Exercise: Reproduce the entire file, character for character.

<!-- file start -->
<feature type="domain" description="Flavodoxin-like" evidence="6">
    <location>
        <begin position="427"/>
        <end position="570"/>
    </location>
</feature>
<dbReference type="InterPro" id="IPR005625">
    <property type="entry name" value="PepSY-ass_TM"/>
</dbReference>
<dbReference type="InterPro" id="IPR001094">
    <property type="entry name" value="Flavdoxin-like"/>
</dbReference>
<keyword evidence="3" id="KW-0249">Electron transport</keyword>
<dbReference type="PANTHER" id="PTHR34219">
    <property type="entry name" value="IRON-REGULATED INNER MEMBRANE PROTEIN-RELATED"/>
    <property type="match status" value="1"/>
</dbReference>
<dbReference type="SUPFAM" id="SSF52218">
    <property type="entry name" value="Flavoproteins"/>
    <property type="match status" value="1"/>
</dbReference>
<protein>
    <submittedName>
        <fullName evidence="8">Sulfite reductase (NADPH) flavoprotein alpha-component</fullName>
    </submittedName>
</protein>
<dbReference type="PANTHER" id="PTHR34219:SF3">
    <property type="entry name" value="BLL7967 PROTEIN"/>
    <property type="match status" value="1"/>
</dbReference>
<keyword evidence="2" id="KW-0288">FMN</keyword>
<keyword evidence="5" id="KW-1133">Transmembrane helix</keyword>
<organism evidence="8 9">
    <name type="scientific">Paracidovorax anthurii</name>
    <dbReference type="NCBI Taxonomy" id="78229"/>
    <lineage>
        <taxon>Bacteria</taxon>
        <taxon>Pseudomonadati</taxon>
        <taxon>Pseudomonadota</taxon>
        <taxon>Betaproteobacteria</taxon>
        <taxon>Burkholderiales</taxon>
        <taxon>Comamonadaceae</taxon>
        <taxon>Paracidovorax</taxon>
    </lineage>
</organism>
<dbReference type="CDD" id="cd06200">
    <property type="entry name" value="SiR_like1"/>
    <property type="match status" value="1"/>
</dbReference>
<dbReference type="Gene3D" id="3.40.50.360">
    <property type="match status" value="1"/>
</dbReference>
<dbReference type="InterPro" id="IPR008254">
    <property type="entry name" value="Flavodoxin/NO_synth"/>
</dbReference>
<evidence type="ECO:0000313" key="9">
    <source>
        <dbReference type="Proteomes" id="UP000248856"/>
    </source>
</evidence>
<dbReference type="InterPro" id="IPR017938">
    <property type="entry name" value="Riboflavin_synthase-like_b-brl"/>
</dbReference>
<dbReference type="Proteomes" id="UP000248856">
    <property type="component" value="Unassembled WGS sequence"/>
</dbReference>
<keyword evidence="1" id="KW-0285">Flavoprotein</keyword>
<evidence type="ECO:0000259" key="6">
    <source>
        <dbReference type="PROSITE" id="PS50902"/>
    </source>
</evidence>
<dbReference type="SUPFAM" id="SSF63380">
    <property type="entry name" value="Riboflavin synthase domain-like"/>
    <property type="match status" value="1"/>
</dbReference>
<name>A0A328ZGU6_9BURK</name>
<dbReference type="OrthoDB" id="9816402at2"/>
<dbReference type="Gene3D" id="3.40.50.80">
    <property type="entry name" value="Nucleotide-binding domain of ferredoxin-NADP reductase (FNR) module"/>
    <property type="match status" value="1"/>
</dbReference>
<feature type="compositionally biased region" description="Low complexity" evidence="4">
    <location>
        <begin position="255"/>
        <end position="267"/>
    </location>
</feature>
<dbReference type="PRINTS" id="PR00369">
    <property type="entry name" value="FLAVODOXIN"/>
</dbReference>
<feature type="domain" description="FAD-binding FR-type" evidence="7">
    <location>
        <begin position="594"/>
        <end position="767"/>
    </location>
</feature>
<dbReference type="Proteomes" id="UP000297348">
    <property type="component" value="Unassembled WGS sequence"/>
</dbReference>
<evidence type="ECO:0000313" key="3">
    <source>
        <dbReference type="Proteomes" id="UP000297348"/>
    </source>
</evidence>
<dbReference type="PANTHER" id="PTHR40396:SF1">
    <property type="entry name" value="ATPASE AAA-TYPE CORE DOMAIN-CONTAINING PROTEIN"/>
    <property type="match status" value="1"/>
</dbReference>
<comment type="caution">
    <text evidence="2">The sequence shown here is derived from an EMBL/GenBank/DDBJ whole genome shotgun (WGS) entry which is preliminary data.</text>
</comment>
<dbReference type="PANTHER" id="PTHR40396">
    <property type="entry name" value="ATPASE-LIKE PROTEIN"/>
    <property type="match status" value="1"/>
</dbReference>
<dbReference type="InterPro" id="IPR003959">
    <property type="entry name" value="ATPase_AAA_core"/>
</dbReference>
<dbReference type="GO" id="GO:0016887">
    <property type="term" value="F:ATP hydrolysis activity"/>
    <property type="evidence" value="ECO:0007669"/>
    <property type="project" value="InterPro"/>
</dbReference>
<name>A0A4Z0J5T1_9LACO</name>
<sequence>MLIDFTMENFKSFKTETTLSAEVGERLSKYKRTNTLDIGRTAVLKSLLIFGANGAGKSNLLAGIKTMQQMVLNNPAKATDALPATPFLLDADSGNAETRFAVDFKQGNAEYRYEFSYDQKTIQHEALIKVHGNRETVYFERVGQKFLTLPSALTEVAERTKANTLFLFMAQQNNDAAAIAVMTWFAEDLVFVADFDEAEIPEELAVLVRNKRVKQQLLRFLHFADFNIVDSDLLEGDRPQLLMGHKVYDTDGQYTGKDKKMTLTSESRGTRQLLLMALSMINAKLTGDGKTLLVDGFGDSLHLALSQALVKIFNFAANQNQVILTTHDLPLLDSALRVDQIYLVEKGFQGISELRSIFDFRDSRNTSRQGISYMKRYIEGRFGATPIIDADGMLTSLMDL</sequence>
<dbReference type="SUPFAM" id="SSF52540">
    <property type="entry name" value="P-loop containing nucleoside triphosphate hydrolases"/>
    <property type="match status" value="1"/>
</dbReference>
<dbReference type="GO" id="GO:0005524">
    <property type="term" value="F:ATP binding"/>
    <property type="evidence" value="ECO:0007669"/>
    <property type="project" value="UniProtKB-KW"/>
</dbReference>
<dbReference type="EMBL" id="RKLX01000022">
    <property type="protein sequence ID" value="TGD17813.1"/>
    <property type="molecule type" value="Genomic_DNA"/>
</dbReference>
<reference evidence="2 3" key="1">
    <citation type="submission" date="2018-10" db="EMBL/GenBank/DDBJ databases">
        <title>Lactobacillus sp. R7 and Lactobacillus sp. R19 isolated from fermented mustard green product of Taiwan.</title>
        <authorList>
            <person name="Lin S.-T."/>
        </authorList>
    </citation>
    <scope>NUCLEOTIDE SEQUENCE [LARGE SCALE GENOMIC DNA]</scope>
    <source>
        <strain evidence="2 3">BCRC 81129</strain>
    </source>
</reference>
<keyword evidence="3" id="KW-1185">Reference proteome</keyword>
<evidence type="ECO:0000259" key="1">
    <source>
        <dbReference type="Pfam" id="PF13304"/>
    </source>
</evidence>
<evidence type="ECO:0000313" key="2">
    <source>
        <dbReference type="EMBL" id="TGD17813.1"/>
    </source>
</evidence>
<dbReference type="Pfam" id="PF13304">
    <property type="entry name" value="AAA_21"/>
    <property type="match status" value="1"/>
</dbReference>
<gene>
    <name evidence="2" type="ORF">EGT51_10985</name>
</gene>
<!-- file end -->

<feature type="domain" description="Flavodoxin-like" evidence="6">
    <location>
        <begin position="427"/>
        <end position="570"/>
    </location>
</feature>
<dbReference type="InterPro" id="IPR005625">
    <property type="entry name" value="PepSY-ass_TM"/>
</dbReference>
<dbReference type="InterPro" id="IPR001094">
    <property type="entry name" value="Flavdoxin-like"/>
</dbReference>
<keyword evidence="3" id="KW-0249">Electron transport</keyword>
<dbReference type="PANTHER" id="PTHR34219">
    <property type="entry name" value="IRON-REGULATED INNER MEMBRANE PROTEIN-RELATED"/>
    <property type="match status" value="1"/>
</dbReference>
<dbReference type="SUPFAM" id="SSF52218">
    <property type="entry name" value="Flavoproteins"/>
    <property type="match status" value="1"/>
</dbReference>
<protein>
    <submittedName>
        <fullName evidence="8">Sulfite reductase (NADPH) flavoprotein alpha-component</fullName>
    </submittedName>
</protein>
<dbReference type="PANTHER" id="PTHR34219:SF3">
    <property type="entry name" value="BLL7967 PROTEIN"/>
    <property type="match status" value="1"/>
</dbReference>
<keyword evidence="2" id="KW-0288">FMN</keyword>
<keyword evidence="5" id="KW-1133">Transmembrane helix</keyword>
<organism evidence="8 9">
    <name type="scientific">Paracidovorax anthurii</name>
    <dbReference type="NCBI Taxonomy" id="78229"/>
    <lineage>
        <taxon>Bacteria</taxon>
        <taxon>Pseudomonadati</taxon>
        <taxon>Pseudomonadota</taxon>
        <taxon>Betaproteobacteria</taxon>
        <taxon>Burkholderiales</taxon>
        <taxon>Comamonadaceae</taxon>
        <taxon>Paracidovorax</taxon>
    </lineage>
</organism>
<dbReference type="CDD" id="cd06200">
    <property type="entry name" value="SiR_like1"/>
    <property type="match status" value="1"/>
</dbReference>
<dbReference type="Gene3D" id="3.40.50.360">
    <property type="match status" value="1"/>
</dbReference>
<dbReference type="InterPro" id="IPR008254">
    <property type="entry name" value="Flavodoxin/NO_synth"/>
</dbReference>
<evidence type="ECO:0000313" key="9">
    <source>
        <dbReference type="Proteomes" id="UP000248856"/>
    </source>
</evidence>
<dbReference type="InterPro" id="IPR017938">
    <property type="entry name" value="Riboflavin_synthase-like_b-brl"/>
</dbReference>
<dbReference type="Proteomes" id="UP000248856">
    <property type="component" value="Unassembled WGS sequence"/>
</dbReference>
<keyword evidence="1" id="KW-0285">Flavoprotein</keyword>
<evidence type="ECO:0000259" key="6">
    <source>
        <dbReference type="PROSITE" id="PS50902"/>
    </source>
</evidence>
<dbReference type="SUPFAM" id="SSF63380">
    <property type="entry name" value="Riboflavin synthase domain-like"/>
    <property type="match status" value="1"/>
</dbReference>
<name>A0A328ZGU6_9BURK</name>
<dbReference type="OrthoDB" id="9816402at2"/>
<dbReference type="Gene3D" id="3.40.50.80">
    <property type="entry name" value="Nucleotide-binding domain of ferredoxin-NADP reductase (FNR) module"/>
    <property type="match status" value="1"/>
</dbReference>
<feature type="compositionally biased region" description="Low complexity" evidence="4">
    <location>
        <begin position="255"/>
        <end position="267"/>
    </location>
</feature>
<dbReference type="PRINTS" id="PR00369">
    <property type="entry name" value="FLAVODOXIN"/>
</dbReference>
<feature type="domain" description="FAD-binding FR-type" evidence="7">
    <location>
        <begin position="594"/>
        <end position="767"/>
    </location>
</feature>
<dbReference type="Proteomes" id="UP000297348">
    <property type="component" value="Unassembled WGS sequence"/>
</dbReference>
<evidence type="ECO:0000313" key="3">
    <source>
        <dbReference type="Proteomes" id="UP000297348"/>
    </source>
</evidence>
<dbReference type="PANTHER" id="PTHR40396:SF1">
    <property type="entry name" value="ATPASE AAA-TYPE CORE DOMAIN-CONTAINING PROTEIN"/>
    <property type="match status" value="1"/>
</dbReference>
<comment type="caution">
    <text evidence="2">The sequence shown here is derived from an EMBL/GenBank/DDBJ whole genome shotgun (WGS) entry which is preliminary data.</text>
</comment>
<dbReference type="PANTHER" id="PTHR40396">
    <property type="entry name" value="ATPASE-LIKE PROTEIN"/>
    <property type="match status" value="1"/>
</dbReference>
<dbReference type="InterPro" id="IPR003959">
    <property type="entry name" value="ATPase_AAA_core"/>
</dbReference>
<dbReference type="GO" id="GO:0016887">
    <property type="term" value="F:ATP hydrolysis activity"/>
    <property type="evidence" value="ECO:0007669"/>
    <property type="project" value="InterPro"/>
</dbReference>
<name>A0A4Z0J5T1_9LACO</name>
<sequence>MLIDFTMENFKSFKTETTLSAEVGERLSKYKRTNTLDIGRTAVLKSLLIFGANGAGKSNLLAGIKTMQQMVLNNPAKATDALPATPFLLDADSGNAETRFAVDFKQGNAEYRYEFSYDQKTIQHEALIKVHGNRETVYFERVGQKFLTLPSALTEVAERTKANTLFLFMAQQNNDAAAIAVMTWFAEDLVFVADFDEAEIPEELAVLVRNKRVKQQLLRFLHFADFNIVDSDLLEGDRPQLLMGHKVYDTDGQYTGKDKKMTLTSESRGTRQLLLMALSMINAKLTGDGKTLLVDGFGDSLHLALSQALVKIFNFAANQNQVILTTHDLPLLDSALRVDQIYLVEKGFQGISELRSIFDFRDSRNTSRQGISYMKRYIEGRFGATPIIDADGMLTSLMDL</sequence>
<dbReference type="SUPFAM" id="SSF52540">
    <property type="entry name" value="P-loop containing nucleoside triphosphate hydrolases"/>
    <property type="match status" value="1"/>
</dbReference>
<dbReference type="GO" id="GO:0005524">
    <property type="term" value="F:ATP binding"/>
    <property type="evidence" value="ECO:0007669"/>
    <property type="project" value="UniProtKB-KW"/>
</dbReference>
<dbReference type="EMBL" id="RKLX01000022">
    <property type="protein sequence ID" value="TGD17813.1"/>
    <property type="molecule type" value="Genomic_DNA"/>
</dbReference>
<reference evidence="2 3" key="1">
    <citation type="submission" date="2018-10" db="EMBL/GenBank/DDBJ databases">
        <title>Lactobacillus sp. R7 and Lactobacillus sp. R19 isolated from fermented mustard green product of Taiwan.</title>
        <authorList>
            <person name="Lin S.-T."/>
        </authorList>
    </citation>
    <scope>NUCLEOTIDE SEQUENCE [LARGE SCALE GENOMIC DNA]</scope>
    <source>
        <strain evidence="2 3">BCRC 81129</strain>
    </source>
</reference>
<keyword evidence="3" id="KW-1185">Reference proteome</keyword>
<evidence type="ECO:0000259" key="1">
    <source>
        <dbReference type="Pfam" id="PF13304"/>
    </source>
</evidence>
<evidence type="ECO:0000313" key="2">
    <source>
        <dbReference type="EMBL" id="TGD17813.1"/>
    </source>
</evidence>
<dbReference type="Pfam" id="PF13304">
    <property type="entry name" value="AAA_21"/>
    <property type="match status" value="1"/>
</dbReference>
<gene>
    <name evidence="2" type="ORF">EGT51_10985</name>
</gene>